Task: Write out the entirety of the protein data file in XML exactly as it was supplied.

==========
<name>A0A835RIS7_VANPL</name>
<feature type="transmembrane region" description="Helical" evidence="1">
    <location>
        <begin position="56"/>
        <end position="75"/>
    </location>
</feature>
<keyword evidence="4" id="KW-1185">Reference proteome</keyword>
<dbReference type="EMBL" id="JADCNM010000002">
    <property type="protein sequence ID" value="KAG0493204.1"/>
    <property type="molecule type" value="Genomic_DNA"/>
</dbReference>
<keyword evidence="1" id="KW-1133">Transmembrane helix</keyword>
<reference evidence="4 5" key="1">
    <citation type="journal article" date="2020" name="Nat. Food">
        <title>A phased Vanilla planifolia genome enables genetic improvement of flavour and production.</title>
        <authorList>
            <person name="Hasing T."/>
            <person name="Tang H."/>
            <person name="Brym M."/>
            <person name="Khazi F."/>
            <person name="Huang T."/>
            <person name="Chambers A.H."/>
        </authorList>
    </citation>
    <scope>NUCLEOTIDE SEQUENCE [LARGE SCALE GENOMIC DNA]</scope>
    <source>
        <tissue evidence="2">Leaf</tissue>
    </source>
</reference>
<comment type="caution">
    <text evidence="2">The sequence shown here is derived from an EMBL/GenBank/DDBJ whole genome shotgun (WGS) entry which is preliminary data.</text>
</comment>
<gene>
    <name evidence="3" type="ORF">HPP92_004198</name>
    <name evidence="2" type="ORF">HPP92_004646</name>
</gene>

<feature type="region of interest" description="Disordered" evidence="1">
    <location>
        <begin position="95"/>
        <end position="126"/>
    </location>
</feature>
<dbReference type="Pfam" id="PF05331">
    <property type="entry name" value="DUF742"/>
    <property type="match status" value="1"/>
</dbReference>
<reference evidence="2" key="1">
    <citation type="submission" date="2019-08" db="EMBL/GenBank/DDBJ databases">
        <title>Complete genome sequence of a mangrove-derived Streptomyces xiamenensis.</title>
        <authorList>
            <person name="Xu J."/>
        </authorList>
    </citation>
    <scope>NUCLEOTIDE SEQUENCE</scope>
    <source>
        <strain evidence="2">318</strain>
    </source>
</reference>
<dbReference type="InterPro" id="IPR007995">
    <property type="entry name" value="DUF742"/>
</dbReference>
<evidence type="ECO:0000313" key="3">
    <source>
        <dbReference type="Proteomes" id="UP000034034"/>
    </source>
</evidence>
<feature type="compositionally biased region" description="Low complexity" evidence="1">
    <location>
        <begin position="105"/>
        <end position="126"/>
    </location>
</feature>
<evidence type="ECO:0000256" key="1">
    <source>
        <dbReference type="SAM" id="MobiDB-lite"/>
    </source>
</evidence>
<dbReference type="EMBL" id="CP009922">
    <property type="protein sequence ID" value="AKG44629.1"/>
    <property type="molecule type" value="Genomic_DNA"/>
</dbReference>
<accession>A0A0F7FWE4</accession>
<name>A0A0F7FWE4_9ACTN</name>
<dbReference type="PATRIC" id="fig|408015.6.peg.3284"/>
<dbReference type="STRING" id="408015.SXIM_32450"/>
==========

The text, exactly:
<name>A0A835RIS7_VANPL</name>
<feature type="transmembrane region" description="Helical" evidence="1">
    <location>
        <begin position="56"/>
        <end position="75"/>
    </location>
</feature>
<keyword evidence="4" id="KW-1185">Reference proteome</keyword>
<dbReference type="EMBL" id="JADCNM010000002">
    <property type="protein sequence ID" value="KAG0493204.1"/>
    <property type="molecule type" value="Genomic_DNA"/>
</dbReference>
<keyword evidence="1" id="KW-1133">Transmembrane helix</keyword>
<reference evidence="4 5" key="1">
    <citation type="journal article" date="2020" name="Nat. Food">
        <title>A phased Vanilla planifolia genome enables genetic improvement of flavour and production.</title>
        <authorList>
            <person name="Hasing T."/>
            <person name="Tang H."/>
            <person name="Brym M."/>
            <person name="Khazi F."/>
            <person name="Huang T."/>
            <person name="Chambers A.H."/>
        </authorList>
    </citation>
    <scope>NUCLEOTIDE SEQUENCE [LARGE SCALE GENOMIC DNA]</scope>
    <source>
        <tissue evidence="2">Leaf</tissue>
    </source>
</reference>
<comment type="caution">
    <text evidence="2">The sequence shown here is derived from an EMBL/GenBank/DDBJ whole genome shotgun (WGS) entry which is preliminary data.</text>
</comment>
<gene>
    <name evidence="3" type="ORF">HPP92_004198</name>
    <name evidence="2" type="ORF">HPP92_004646</name>
</gene>

<feature type="region of interest" description="Disordered" evidence="1">
    <location>
        <begin position="95"/>
        <end position="126"/>
    </location>
</feature>
<dbReference type="Pfam" id="PF05331">
    <property type="entry name" value="DUF742"/>
    <property type="match status" value="1"/>
</dbReference>
<reference evidence="2" key="1">
    <citation type="submission" date="2019-08" db="EMBL/GenBank/DDBJ databases">
        <title>Complete genome sequence of a mangrove-derived Streptomyces xiamenensis.</title>
        <authorList>
            <person name="Xu J."/>
        </authorList>
    </citation>
    <scope>NUCLEOTIDE SEQUENCE</scope>
    <source>
        <strain evidence="2">318</strain>
    </source>
</reference>
<dbReference type="InterPro" id="IPR007995">
    <property type="entry name" value="DUF742"/>
</dbReference>
<evidence type="ECO:0000313" key="3">
    <source>
        <dbReference type="Proteomes" id="UP000034034"/>
    </source>
</evidence>
<feature type="compositionally biased region" description="Low complexity" evidence="1">
    <location>
        <begin position="105"/>
        <end position="126"/>
    </location>
</feature>
<evidence type="ECO:0000256" key="1">
    <source>
        <dbReference type="SAM" id="MobiDB-lite"/>
    </source>
</evidence>
<dbReference type="EMBL" id="CP009922">
    <property type="protein sequence ID" value="AKG44629.1"/>
    <property type="molecule type" value="Genomic_DNA"/>
</dbReference>
<accession>A0A0F7FWE4</accession>
<name>A0A0F7FWE4_9ACTN</name>
<dbReference type="PATRIC" id="fig|408015.6.peg.3284"/>
<dbReference type="STRING" id="408015.SXIM_32450"/>